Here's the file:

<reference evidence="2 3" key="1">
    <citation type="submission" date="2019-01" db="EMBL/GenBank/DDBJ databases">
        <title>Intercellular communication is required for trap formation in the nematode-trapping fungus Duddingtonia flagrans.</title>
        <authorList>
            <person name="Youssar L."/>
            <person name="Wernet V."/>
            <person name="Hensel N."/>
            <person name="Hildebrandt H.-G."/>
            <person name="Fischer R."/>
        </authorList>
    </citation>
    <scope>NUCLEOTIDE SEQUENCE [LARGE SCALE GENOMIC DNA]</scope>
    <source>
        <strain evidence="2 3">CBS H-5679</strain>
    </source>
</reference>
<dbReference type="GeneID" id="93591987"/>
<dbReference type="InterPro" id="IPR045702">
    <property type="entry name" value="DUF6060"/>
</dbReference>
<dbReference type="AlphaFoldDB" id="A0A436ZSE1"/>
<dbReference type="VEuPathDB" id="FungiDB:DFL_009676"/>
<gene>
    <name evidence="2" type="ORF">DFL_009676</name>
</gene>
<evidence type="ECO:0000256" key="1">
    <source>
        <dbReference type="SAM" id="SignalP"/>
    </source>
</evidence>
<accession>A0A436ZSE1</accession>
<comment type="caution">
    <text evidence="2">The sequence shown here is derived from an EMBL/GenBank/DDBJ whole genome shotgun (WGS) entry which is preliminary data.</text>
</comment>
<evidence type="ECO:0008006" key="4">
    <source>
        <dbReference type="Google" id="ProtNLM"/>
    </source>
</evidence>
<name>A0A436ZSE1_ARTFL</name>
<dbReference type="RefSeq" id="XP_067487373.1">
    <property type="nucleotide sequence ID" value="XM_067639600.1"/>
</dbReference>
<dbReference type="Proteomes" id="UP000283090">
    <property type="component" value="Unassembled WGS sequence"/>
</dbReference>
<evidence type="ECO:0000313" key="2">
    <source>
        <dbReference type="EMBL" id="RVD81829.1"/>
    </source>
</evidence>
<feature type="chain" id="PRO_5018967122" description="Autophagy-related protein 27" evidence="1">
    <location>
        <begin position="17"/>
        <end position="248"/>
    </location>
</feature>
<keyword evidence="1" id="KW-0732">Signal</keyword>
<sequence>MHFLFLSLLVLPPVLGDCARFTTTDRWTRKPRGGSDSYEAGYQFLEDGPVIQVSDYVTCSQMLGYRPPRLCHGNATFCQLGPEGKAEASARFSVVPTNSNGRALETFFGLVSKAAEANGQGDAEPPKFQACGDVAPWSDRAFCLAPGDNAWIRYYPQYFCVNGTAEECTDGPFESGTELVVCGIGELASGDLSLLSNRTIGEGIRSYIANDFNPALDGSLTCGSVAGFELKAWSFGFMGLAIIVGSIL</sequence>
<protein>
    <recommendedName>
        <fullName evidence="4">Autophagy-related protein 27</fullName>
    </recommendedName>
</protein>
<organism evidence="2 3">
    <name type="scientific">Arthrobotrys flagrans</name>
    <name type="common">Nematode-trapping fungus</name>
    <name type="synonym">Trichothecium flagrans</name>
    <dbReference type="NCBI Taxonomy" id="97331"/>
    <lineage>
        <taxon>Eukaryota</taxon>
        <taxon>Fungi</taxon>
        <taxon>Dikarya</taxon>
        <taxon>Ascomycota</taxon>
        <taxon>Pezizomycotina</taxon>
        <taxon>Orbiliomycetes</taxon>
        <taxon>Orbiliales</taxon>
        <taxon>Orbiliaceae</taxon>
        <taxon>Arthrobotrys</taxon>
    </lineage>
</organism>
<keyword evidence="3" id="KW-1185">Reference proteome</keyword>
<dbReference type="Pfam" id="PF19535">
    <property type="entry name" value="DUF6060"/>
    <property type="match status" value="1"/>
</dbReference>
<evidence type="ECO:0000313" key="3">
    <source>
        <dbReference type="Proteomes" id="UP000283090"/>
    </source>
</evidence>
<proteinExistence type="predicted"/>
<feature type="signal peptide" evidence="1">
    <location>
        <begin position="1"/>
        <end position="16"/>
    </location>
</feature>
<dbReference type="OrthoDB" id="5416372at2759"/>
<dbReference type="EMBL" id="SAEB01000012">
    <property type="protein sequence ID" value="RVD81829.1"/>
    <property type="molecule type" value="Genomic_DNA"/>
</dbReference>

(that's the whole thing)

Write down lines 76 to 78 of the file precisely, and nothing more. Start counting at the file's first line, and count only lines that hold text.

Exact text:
        <taxon>Orbiliomycetes</taxon>
        <taxon>Orbiliales</taxon>
        <taxon>Orbiliaceae</taxon>